Extending a prior program, there shall be a "MassHealth payment policy advisory board" with 14 members. There shall be a "health disparities council." It will have 34 members. There shall be a "public health council to advise the commissioner of public health." Another 18 members. There shall be "in the division of insurance a health care access bureau overseen by a deputy commissioner for health care access..." The bill establishes four different trust funds to accept and distribute money.
The bill provides for price controls on hospitals: "Hospital rate increases shall be made contingent upon hospital adherence to quality standards and achievement of performance benchmarks, including the reduction of racial and ethnic disparities in the provision of health care." There shall be a "wellness program for MassHealth enrollees to encourage activities that lead to desired health outcomes..."
Each of these boards and councils shall have various powers and duties. For example, the division of insurance will set "minimum standards and guidelines" for health care plans.
There is established "a health safety net office within the office of Medicaid." This office has detailed powers over hospitals. It controls the prices paid to hospitals, called reimbursements. It also imposes some costs. For example, acute care hospitals must pay in money according to a formula, namely, their private sector charges as a fraction of all private sector charges times $160,000,000 subject to surcharge adjustments if the total falls below $150,000,000 or above $170,000,000.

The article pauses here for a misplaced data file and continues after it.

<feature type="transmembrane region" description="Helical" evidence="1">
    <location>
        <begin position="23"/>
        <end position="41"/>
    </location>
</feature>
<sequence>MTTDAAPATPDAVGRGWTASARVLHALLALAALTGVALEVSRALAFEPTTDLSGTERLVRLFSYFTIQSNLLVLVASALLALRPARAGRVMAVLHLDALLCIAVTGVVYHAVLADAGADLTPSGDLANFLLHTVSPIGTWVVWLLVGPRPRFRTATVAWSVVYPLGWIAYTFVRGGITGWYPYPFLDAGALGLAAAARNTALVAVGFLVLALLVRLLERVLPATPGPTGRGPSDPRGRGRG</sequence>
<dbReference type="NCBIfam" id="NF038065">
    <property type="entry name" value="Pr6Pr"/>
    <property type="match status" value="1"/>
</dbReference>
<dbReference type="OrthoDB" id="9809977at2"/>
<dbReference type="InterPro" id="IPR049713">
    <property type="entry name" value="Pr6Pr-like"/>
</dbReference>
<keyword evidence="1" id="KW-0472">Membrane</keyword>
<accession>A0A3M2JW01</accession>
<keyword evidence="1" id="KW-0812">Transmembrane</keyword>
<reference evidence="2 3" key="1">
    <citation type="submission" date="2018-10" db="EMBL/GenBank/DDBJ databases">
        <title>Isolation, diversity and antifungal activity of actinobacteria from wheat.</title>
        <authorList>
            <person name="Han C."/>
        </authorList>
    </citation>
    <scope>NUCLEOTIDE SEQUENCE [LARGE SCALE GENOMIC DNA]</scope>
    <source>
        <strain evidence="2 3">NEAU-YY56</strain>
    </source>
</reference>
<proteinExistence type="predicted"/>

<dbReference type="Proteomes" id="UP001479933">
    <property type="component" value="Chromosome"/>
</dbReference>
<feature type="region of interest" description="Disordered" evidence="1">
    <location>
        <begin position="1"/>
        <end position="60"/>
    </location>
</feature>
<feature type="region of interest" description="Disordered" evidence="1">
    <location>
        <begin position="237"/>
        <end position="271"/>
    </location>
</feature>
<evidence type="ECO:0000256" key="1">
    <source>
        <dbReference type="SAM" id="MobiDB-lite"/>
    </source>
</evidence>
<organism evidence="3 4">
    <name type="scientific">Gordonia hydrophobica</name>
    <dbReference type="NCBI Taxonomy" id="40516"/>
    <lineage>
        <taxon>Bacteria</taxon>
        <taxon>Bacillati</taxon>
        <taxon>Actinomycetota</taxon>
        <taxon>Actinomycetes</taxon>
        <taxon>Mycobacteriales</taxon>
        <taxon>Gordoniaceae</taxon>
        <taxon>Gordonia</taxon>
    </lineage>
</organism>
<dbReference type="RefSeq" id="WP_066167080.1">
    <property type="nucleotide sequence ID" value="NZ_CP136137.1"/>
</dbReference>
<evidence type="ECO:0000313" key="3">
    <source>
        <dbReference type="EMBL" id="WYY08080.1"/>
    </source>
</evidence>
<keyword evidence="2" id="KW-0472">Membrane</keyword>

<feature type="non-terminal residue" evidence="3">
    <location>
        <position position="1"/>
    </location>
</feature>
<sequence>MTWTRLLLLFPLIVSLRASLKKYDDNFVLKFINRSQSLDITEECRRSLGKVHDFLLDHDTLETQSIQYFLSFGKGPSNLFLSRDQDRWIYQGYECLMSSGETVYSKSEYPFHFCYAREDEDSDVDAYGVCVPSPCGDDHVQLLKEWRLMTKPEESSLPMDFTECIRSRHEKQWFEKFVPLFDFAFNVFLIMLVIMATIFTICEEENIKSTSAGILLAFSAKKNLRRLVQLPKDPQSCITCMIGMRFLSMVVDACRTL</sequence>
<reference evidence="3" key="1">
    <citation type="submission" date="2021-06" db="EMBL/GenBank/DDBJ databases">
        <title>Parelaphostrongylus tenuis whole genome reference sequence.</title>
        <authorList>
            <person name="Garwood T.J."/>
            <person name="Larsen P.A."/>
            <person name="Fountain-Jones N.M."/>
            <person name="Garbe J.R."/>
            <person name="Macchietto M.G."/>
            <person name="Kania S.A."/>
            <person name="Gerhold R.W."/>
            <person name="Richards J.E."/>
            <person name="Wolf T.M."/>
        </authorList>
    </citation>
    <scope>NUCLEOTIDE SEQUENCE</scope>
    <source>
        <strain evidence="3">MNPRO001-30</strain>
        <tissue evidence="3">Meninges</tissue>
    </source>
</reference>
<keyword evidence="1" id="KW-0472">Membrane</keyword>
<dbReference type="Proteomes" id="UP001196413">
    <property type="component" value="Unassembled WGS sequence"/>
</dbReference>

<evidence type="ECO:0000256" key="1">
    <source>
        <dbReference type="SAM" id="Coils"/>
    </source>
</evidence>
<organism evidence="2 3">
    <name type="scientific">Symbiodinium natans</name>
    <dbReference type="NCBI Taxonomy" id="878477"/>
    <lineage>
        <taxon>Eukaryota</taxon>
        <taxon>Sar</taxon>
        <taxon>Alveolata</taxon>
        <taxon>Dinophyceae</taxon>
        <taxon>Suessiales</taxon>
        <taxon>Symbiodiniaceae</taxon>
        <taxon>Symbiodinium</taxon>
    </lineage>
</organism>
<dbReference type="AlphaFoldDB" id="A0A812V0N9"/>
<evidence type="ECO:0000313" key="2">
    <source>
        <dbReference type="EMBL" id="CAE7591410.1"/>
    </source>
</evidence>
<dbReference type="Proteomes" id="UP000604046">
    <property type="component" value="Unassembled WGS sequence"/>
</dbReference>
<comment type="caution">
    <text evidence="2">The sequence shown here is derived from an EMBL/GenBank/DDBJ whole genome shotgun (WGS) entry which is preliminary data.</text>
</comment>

If an employee obtains health insurance through the state, then the state will charge the employer if the total costs for that employer over all employees exceeds $50,000. This provision basically forces all companies with more than 10—20 employees to offer heath care insurance to their employees. But there is also a provision that states directly that employers with 11 or more employees and no health care plans will be made to contribute to the health care of the uninsured up to a maximum of $295 per employee.
The latest Massachusetts health care bill well illustrates much that is wrong with government. If government claims to provide a service, it cannot. Bureaucrats don't nurse or doctor people. Bureaucrats don't know how to run an insurance company. Bureaucrats don't know how to improve quality while cutting costs. Politicians and bureaucrats know how to undermine markets. They know how to pile up regulations, taxes, price controls, and bureaucracies. They know how to kowtow to political pressures. They know how to create a mess, an insane mess, and then proclaim that it is a great advance for the human race. This is what Governor Romney and the Massachusetts state legislators have done this week in Boston.
April 13, 2006
Michael S. Rozeff [send him mail] is the Louis M. Jacobs Professor of Finance at University at Buffalo.
Copyright © 2006 LewRockwell.com